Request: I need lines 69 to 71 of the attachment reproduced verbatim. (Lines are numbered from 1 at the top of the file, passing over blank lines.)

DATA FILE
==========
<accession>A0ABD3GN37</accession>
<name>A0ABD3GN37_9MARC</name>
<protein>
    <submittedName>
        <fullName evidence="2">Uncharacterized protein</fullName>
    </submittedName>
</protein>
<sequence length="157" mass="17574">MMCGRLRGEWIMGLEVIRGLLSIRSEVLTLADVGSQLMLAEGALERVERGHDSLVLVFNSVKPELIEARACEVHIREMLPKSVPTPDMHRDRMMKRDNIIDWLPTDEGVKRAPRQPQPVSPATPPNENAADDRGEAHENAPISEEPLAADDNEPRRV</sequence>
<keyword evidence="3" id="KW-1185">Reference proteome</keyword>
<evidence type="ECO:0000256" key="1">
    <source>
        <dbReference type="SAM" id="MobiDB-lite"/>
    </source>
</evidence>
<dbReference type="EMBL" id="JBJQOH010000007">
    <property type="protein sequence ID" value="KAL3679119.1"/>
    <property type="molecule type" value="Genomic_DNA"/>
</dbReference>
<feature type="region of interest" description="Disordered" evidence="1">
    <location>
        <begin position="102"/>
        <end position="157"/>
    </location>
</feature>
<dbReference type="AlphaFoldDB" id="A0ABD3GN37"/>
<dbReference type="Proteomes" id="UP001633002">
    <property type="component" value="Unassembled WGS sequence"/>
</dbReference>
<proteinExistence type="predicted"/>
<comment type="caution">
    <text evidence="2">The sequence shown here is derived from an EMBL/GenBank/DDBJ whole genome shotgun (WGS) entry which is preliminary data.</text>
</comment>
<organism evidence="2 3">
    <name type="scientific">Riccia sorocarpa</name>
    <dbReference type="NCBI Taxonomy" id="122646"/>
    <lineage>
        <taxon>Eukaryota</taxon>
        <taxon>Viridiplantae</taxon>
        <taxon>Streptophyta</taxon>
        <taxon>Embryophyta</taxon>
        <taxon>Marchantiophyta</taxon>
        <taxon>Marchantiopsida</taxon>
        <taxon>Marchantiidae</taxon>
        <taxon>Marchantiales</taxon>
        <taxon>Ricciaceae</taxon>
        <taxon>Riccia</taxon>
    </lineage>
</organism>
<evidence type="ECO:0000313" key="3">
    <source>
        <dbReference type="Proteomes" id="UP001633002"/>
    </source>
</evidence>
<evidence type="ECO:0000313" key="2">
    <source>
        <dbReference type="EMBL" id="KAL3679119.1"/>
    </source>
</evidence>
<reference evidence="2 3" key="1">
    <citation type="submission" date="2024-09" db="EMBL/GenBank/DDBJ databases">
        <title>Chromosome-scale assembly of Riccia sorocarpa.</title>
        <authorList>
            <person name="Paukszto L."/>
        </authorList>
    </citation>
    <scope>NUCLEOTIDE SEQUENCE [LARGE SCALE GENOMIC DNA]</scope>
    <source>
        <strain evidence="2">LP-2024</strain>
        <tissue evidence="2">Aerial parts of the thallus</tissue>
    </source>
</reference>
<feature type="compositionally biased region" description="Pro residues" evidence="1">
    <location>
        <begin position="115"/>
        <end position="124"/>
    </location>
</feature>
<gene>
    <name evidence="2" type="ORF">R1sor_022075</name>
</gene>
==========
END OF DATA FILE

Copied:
        <tissue evidence="2">Aerial parts of the thallus</tissue>
    </source>
</reference>